You mean you find that atheists don't preach and try to convert others as much as theists do? Funny that.

    Jan Ardena:

    Where's the evidence that God upped and formed things?
  22. NMSquirrel OCD ADHD THC IMO UR12 Valued Senior Member

    there is only one person stacked against us.
  23. Mind Over Matter Registered Senior Member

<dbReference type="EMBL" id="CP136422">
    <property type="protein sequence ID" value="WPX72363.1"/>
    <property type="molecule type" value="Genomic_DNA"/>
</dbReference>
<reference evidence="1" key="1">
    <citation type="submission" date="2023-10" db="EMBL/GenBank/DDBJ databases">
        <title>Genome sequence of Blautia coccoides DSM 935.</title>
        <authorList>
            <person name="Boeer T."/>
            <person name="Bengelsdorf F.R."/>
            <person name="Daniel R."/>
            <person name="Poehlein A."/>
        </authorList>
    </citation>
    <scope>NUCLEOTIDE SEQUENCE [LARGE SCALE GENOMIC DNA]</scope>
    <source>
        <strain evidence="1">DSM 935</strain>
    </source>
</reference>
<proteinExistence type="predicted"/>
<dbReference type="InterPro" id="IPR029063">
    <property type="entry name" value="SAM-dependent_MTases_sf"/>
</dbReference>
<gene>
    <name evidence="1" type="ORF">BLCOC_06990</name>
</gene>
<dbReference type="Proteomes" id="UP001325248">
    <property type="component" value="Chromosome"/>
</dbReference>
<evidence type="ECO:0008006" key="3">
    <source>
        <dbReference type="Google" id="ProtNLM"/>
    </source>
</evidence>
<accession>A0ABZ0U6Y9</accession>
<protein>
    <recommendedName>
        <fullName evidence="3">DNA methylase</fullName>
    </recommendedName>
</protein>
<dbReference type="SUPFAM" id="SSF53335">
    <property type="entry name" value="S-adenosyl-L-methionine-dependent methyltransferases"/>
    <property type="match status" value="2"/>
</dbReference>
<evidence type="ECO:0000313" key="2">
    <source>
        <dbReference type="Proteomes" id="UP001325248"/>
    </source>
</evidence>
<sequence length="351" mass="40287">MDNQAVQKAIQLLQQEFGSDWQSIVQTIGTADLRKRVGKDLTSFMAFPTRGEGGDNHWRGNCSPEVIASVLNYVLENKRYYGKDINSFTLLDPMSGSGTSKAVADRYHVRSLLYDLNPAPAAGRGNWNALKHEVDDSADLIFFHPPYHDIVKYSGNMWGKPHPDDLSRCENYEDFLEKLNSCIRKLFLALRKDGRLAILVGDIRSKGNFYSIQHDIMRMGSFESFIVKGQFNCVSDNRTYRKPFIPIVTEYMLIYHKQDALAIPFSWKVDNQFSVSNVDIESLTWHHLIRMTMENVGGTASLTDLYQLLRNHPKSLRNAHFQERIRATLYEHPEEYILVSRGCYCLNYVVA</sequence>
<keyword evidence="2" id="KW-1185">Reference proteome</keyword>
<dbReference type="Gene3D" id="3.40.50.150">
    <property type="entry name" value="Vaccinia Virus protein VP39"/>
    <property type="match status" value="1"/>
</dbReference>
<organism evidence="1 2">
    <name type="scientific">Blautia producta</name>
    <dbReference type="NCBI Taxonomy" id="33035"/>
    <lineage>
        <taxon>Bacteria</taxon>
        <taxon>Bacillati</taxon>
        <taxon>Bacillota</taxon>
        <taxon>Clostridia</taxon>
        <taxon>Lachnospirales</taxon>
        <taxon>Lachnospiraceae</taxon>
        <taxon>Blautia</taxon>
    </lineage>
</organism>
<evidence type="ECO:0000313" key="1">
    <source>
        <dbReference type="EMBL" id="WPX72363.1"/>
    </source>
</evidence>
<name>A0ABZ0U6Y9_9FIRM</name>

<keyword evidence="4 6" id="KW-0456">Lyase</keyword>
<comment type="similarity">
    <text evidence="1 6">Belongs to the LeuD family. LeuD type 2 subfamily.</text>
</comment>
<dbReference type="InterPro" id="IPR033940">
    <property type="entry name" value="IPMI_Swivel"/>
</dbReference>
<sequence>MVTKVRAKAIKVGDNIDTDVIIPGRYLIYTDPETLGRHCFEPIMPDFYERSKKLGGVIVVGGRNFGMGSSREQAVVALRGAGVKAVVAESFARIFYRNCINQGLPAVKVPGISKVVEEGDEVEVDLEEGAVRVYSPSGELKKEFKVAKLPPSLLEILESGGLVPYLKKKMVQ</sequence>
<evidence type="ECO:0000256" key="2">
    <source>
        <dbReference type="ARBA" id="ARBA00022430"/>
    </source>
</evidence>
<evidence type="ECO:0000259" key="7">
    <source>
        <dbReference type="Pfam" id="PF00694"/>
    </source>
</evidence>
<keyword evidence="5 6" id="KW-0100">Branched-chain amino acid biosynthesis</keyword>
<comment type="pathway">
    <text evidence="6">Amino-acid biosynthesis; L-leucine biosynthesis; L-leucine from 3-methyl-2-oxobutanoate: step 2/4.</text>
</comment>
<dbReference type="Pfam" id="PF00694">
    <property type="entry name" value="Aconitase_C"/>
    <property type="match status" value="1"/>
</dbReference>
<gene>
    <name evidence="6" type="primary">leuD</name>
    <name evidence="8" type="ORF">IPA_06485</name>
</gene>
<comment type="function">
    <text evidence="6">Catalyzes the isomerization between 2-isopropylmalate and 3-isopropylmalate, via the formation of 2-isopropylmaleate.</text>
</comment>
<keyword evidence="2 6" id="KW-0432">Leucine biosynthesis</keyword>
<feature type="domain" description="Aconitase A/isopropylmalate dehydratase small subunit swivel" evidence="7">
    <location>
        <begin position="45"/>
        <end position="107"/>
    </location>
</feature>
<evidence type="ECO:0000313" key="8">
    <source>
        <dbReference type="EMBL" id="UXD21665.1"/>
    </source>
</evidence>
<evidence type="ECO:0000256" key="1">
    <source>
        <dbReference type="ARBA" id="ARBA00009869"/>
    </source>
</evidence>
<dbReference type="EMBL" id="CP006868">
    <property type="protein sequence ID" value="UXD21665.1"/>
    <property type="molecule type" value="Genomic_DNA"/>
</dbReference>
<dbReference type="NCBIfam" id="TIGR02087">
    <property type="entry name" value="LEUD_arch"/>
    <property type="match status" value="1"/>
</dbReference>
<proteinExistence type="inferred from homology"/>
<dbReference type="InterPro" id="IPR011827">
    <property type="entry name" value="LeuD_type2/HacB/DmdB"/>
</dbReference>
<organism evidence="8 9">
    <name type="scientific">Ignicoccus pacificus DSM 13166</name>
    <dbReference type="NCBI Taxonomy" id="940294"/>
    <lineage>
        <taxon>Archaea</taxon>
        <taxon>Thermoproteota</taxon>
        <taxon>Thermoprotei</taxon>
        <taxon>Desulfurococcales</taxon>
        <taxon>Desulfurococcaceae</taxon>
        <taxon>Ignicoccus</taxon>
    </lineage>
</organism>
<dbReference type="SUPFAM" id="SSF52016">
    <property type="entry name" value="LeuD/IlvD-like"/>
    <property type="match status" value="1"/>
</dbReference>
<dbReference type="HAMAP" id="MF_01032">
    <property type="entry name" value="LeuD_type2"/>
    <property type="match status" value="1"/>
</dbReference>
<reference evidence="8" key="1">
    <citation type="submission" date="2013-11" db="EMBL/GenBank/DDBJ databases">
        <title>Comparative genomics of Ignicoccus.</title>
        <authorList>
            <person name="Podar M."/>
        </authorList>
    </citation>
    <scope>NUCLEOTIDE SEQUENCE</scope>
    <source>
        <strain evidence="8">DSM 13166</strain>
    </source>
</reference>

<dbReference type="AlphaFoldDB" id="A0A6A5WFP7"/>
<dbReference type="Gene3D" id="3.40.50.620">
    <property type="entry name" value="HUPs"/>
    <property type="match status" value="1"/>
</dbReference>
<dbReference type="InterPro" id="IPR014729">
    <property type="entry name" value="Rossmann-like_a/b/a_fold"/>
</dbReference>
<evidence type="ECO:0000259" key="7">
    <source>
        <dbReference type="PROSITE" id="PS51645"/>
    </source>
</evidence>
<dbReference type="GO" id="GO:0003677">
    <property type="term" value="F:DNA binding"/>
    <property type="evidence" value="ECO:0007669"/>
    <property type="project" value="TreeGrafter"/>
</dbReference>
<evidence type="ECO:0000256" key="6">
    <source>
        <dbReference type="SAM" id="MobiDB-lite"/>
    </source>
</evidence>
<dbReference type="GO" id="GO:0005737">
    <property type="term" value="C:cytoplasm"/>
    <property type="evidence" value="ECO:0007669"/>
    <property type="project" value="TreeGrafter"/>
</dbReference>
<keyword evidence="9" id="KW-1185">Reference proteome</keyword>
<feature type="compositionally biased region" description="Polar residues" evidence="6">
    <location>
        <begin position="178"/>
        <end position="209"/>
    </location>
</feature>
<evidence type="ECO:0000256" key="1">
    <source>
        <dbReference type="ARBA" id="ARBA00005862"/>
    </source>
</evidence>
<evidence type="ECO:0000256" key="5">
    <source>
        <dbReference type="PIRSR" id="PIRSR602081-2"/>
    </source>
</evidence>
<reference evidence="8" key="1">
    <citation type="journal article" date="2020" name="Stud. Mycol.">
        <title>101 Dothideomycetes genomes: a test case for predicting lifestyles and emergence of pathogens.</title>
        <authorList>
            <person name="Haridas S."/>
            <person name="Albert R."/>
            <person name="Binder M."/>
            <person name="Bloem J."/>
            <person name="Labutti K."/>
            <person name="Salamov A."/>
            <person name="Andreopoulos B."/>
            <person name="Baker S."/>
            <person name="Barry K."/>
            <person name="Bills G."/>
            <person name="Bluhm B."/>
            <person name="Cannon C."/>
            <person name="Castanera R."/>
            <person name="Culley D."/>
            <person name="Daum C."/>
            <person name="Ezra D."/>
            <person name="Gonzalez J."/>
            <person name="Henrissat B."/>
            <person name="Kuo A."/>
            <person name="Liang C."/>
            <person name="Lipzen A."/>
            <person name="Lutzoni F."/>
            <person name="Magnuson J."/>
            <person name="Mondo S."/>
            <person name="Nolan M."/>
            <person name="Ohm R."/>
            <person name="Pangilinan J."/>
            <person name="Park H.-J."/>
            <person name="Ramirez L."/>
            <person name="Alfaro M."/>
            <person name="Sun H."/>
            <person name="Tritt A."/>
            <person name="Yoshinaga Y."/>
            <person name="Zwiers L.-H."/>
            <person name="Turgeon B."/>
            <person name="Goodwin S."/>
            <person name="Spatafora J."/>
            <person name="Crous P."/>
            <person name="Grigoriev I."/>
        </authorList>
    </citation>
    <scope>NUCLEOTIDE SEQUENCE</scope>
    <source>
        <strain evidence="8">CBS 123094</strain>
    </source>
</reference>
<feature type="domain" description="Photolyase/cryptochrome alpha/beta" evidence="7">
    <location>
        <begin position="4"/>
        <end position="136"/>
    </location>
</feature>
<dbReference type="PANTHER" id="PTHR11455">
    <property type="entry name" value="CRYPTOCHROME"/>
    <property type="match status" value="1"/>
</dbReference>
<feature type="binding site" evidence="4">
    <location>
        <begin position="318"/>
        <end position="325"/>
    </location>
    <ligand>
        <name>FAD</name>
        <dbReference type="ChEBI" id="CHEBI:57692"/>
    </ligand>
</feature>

If you want to be truly empirically rigorous, you have to regard every piece of historical writing as itself an historical artifact crafted by the writer. From there you can attempt to discern clues to actual events that may or may not have actually occurred. You have to ask whether the writer of the text would have had direct access to empirically observe the events described in the text, and if not, what basis would s/he have had for writing what they did. If you take such critical rigor very seriously, you can even get to the point of criticizing the very descriptive language used by (macro)historians. After all, how can they report the general events and outcomes of some macro-event like a war or extended time period as a direct witness of empirical events. They only have access to second-hand reports, and even then they have to synthesize those reports into coherent narratives. So all historiography is ultimately highly-processed derivatives of long-forgotten empirical events. By "empirical events," btw, I mean the empirical interactions between the history-writer and her/his sources, since the empirical experiences of those sources is already lost in the transmission of information from them to the writer. So the best you can really do with ANY historical text is to critically reason about the claims made in the text. You will never be able to establish their basis in fact because the facts are history, so to speak. All you can ask is why the writer may have written what they wrote and what does that say about the writer and the social and material context(s) of that person's life.